ATM deficiency and oxidative stress: A new dimension of defective response to DNA damage

Ari Barzilai, Galit Rotman, Yosef Shiloh*

*Corresponding author for this work

Research output: Contribution to journalReview articlepeer-review

321 Scopus citations


ATM is one of the sentries at the gate of genome stability. This multifunctional protein kinase orchestrates the intricate array of cellular responses to DNA double-strand breaks. Absence or inactivation of ATM leads to the pleiotropic genetic disorder ataxia-telangiectasia (A-T), whose hallmarks are neuronal degeneration, immunodeficiency, genomic instability, premature aging and cancer predisposition. Several features of the complex clinical and cellular phenotype of A-T are reminiscent of other syndromes involving neurodegeneration, premature aging or genomic instability. A common denominator of many of these conditions is the perturbation of the cellular balance of reactive oxygen species, which leads to constant oxidative stress. Of these disorders, ATM deficiency is one of the most extensively studied with regard to the genome instability-oxidative stress connection. This connection may provide new insights into the phenotypes associated with genetic deficiencies of DNA damage responses, and point to new strategies to alleviate some of their clinical symptoms.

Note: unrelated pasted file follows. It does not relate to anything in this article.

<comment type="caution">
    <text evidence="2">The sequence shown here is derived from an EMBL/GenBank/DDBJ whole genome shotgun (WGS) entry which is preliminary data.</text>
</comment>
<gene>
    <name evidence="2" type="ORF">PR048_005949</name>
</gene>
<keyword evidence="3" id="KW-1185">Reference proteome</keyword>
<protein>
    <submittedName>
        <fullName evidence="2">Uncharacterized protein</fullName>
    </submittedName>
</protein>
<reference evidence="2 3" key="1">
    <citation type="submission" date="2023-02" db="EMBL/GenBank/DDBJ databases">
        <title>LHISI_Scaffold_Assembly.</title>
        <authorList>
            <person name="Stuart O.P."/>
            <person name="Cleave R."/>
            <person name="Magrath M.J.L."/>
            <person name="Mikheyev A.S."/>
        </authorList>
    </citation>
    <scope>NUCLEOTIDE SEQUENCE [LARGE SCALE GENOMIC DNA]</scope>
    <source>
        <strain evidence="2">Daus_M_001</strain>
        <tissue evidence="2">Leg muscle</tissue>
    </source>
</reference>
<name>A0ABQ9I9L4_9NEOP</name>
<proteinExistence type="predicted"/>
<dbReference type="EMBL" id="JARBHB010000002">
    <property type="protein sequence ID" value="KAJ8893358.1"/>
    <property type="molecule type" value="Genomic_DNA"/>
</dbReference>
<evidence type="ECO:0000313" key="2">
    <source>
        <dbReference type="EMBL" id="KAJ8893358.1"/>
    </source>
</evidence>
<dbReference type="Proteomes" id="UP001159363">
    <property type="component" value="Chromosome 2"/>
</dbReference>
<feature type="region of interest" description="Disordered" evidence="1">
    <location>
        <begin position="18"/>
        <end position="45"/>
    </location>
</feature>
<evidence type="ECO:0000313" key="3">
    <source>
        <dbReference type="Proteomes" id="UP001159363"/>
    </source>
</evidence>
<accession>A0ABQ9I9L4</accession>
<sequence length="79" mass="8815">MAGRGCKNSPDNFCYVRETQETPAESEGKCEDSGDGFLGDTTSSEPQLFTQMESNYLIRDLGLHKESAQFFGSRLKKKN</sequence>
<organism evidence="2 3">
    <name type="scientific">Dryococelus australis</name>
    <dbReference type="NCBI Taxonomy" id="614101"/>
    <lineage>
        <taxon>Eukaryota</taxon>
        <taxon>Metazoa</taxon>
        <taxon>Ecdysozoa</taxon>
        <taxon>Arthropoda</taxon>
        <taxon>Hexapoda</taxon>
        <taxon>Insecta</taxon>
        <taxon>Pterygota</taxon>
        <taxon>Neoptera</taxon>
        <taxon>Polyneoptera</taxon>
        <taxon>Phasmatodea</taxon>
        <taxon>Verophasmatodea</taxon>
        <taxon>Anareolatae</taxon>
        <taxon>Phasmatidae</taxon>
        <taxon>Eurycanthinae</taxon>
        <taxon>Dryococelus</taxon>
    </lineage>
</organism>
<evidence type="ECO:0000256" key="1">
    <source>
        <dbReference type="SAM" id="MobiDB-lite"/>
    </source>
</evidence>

Original languageEnglish
Pages (from-to)3-25
Number of pages23
JournalDNA Repair
Issue number1
StatePublished - 2002


FundersFunder number
National Institutes of Health
National Institute of Neurological Disorders and StrokeR01NS031763
Israel Science Foundation


    • ATM
    • Ataxia-telangiectasia
    • DNA double strand breaks
    • Oxidative stress
    • Reactive oxygen species


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